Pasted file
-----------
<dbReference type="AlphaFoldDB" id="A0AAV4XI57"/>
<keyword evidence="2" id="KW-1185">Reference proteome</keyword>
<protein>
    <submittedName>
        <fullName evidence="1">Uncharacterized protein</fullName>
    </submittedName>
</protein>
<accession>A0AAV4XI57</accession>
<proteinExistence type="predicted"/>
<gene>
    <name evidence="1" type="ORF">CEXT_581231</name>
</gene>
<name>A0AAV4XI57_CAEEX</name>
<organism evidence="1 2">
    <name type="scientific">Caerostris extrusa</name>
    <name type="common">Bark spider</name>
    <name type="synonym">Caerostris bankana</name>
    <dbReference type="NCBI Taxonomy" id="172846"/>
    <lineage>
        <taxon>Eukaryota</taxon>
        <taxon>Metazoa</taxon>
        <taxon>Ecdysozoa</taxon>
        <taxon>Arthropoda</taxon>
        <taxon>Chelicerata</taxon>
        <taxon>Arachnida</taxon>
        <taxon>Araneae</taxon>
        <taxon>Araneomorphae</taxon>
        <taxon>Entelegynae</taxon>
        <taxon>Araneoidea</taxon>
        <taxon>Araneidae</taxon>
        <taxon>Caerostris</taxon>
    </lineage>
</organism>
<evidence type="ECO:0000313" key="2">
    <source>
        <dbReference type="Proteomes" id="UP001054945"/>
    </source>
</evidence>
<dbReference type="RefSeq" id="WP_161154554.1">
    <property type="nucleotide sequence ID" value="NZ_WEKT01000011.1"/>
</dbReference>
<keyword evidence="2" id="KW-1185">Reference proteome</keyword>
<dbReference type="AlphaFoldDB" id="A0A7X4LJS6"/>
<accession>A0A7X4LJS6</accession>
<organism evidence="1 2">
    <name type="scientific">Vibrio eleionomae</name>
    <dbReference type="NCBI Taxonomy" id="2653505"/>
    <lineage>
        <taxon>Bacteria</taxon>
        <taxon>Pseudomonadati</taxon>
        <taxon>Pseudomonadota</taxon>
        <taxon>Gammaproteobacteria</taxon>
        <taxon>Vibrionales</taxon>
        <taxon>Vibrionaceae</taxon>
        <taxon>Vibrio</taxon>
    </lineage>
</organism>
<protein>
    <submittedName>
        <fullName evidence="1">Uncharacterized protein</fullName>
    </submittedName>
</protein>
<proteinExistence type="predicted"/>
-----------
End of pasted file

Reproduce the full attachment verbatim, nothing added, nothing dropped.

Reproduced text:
<dbReference type="AlphaFoldDB" id="A0AAV4XI57"/>
<keyword evidence="2" id="KW-1185">Reference proteome</keyword>
<protein>
    <submittedName>
        <fullName evidence="1">Uncharacterized protein</fullName>
    </submittedName>
</protein>
<accession>A0AAV4XI57</accession>
<proteinExistence type="predicted"/>
<gene>
    <name evidence="1" type="ORF">CEXT_581231</name>
</gene>
<name>A0AAV4XI57_CAEEX</name>
<organism evidence="1 2">
    <name type="scientific">Caerostris extrusa</name>
    <name type="common">Bark spider</name>
    <name type="synonym">Caerostris bankana</name>
    <dbReference type="NCBI Taxonomy" id="172846"/>
    <lineage>
        <taxon>Eukaryota</taxon>
        <taxon>Metazoa</taxon>
        <taxon>Ecdysozoa</taxon>
        <taxon>Arthropoda</taxon>
        <taxon>Chelicerata</taxon>
        <taxon>Arachnida</taxon>
        <taxon>Araneae</taxon>
        <taxon>Araneomorphae</taxon>
        <taxon>Entelegynae</taxon>
        <taxon>Araneoidea</taxon>
        <taxon>Araneidae</taxon>
        <taxon>Caerostris</taxon>
    </lineage>
</organism>
<evidence type="ECO:0000313" key="2">
    <source>
        <dbReference type="Proteomes" id="UP001054945"/>
    </source>
</evidence>
<dbReference type="RefSeq" id="WP_161154554.1">
    <property type="nucleotide sequence ID" value="NZ_WEKT01000011.1"/>
</dbReference>
<keyword evidence="2" id="KW-1185">Reference proteome</keyword>
<dbReference type="AlphaFoldDB" id="A0A7X4LJS6"/>
<accession>A0A7X4LJS6</accession>
<organism evidence="1 2">
    <name type="scientific">Vibrio eleionomae</name>
    <dbReference type="NCBI Taxonomy" id="2653505"/>
    <lineage>
        <taxon>Bacteria</taxon>
        <taxon>Pseudomonadati</taxon>
        <taxon>Pseudomonadota</taxon>
        <taxon>Gammaproteobacteria</taxon>
        <taxon>Vibrionales</taxon>
        <taxon>Vibrionaceae</taxon>
        <taxon>Vibrio</taxon>
    </lineage>
</organism>
<protein>
    <submittedName>
        <fullName evidence="1">Uncharacterized protein</fullName>
    </submittedName>
</protein>
<proteinExistence type="predicted"/>